This blog is adapted from an interview that an EH&S industry player conducted with Aberdeen research analyst Greg Cline on the Reality of Risk. Greg manages Aberdeen’s Manufacturing and Product Innovation & Engineering research practice.
In manufacturing, risk is often managed differently across the organization, making plant and asset risk difficult to see clearly. Manufacturers need to ensure that everyone assesses risk by the same criteria and has a practical understanding of how their decisions can directly or indirectly influence risk and safety processes. Process Safety Management (PSM) is emerging as one of the best methods of keeping people safe while ensuring sustainable production.
So, what is the reality of risk today? This Q&A with Aberdeen analyst, Greg Cline, discusses what happens when process safety intent meets reality. This includes how we think we manage risk, how we actually manage it, and how we can improve it practically and tangibly.
1. Industry regulation is at an all-time high. Every operator is committed to safety and risk avoidance. So why do you think incidents and accidents still happen?
GC: Incidents and accidents depend on many things, including the regulatory environment and the overall level of safety awareness. Often, it’s just human nature. People try to prepare and create a culture of safety, but slip-ups happen. When it comes to eliminating incidents and accidents, we need to focus on human factors.
2. Is there a gap between what process safety KPIs and operational management systems are telling us and the feeling on the front line?
GC: There’s always a gap, and there shouldn’t be. We need to put capabilities in place to minimize gaps and ensure metrics are available enterprise-wide. Also, it’s important that peoples’ perception of certain metrics match the reality of operations.
3. Does the reality of risk management measure up to the intent of risk management?
GC: Real safety happens on the ground when people internalize it and don’t view it as a burden on everyday business. That means risk exposure must be made visible, prominent, and available so everyone can understand its impact.
4. Do you think the relationship between Process Safety Management (PSM) and operational risk management is close enough?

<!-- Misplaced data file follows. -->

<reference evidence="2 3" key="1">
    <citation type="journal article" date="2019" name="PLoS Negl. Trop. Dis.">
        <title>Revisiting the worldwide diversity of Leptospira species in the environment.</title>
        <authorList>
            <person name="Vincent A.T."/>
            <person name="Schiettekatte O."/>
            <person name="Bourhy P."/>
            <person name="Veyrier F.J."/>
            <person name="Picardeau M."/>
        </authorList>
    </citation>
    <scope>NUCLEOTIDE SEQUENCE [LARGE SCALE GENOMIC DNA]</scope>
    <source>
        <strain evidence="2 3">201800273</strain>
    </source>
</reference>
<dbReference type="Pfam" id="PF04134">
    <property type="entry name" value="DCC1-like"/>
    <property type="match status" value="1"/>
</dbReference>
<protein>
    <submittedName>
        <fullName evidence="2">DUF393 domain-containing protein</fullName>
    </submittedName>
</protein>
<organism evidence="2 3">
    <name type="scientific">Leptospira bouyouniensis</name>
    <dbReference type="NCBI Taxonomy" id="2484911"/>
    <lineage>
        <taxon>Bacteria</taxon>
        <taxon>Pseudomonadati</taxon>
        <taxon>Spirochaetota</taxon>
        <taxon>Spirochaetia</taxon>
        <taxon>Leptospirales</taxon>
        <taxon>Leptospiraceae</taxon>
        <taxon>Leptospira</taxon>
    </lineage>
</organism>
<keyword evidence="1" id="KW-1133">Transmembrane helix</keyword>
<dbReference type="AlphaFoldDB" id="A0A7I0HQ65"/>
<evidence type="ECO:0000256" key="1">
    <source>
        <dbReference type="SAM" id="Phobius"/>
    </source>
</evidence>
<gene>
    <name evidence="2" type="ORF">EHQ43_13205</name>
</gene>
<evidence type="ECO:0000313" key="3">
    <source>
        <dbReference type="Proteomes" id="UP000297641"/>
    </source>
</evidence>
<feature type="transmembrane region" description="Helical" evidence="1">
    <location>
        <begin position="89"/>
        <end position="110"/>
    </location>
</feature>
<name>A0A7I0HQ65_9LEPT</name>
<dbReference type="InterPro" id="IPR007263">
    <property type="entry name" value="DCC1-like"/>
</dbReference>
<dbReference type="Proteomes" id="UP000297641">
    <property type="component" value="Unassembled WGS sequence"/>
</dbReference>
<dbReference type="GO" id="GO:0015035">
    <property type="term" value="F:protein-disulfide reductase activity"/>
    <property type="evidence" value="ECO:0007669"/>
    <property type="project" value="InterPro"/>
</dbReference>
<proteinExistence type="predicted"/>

GC: No! I think PSM is always aspirational, and the relationship between process safety and its impact on front-line operations can be better understood.
5. Who is responsible for managing risk?
GC: In our most recent Aberdeen Group environmental, health, and safety study, about a third of respondents have a formal risk management organization in place. That’s presumably how they establish a framework for risk management. Does it build risk awareness into the culture of the entire organization? It can. Whether those companies also have the necessary collaborative approach across business units to make it happen, is another question.
6. What critical process safety information do people need who make the daily decisions about operating a plant?
GC: When we talk about making daily decisions, operational data must correlate with the management of process safety, and vice versa. Management needs to analyze the plant and the processes related to PSM. And then this needs to be incorporated into operational dashboards in an actionable way.
7. How well informed are front line leaders and workers about the role of process safety barriers?
GC: I think building a culture with the right tools, right attitudes, and right training can enhance the awareness of process safety barriers by making them part of the standard operating procedures of front line leaders and workers.
8. What are the current obstacles to access this information in a timely manner and how can they be eliminated?
GC: The Industrial Internet of Things (IIoT) is enabling the capability to monitor and improve processes to ensure they’re safe. Safety must be implicit. I think, to the extent that operators can connect operations with the right information, via IIoT or another framework, they can overcome risk.
9. How can operators maintain their safety and risk management standards over time?
GC: Safety and risk factors change all the time, so best practices must be responsive to changing conditions. Creative solutions can help organizations maintain and actually improve their safety performance over time.
For more on the state of operational risk management (ORM), check out: Optimizing Organizational Performance with Operational Risk Management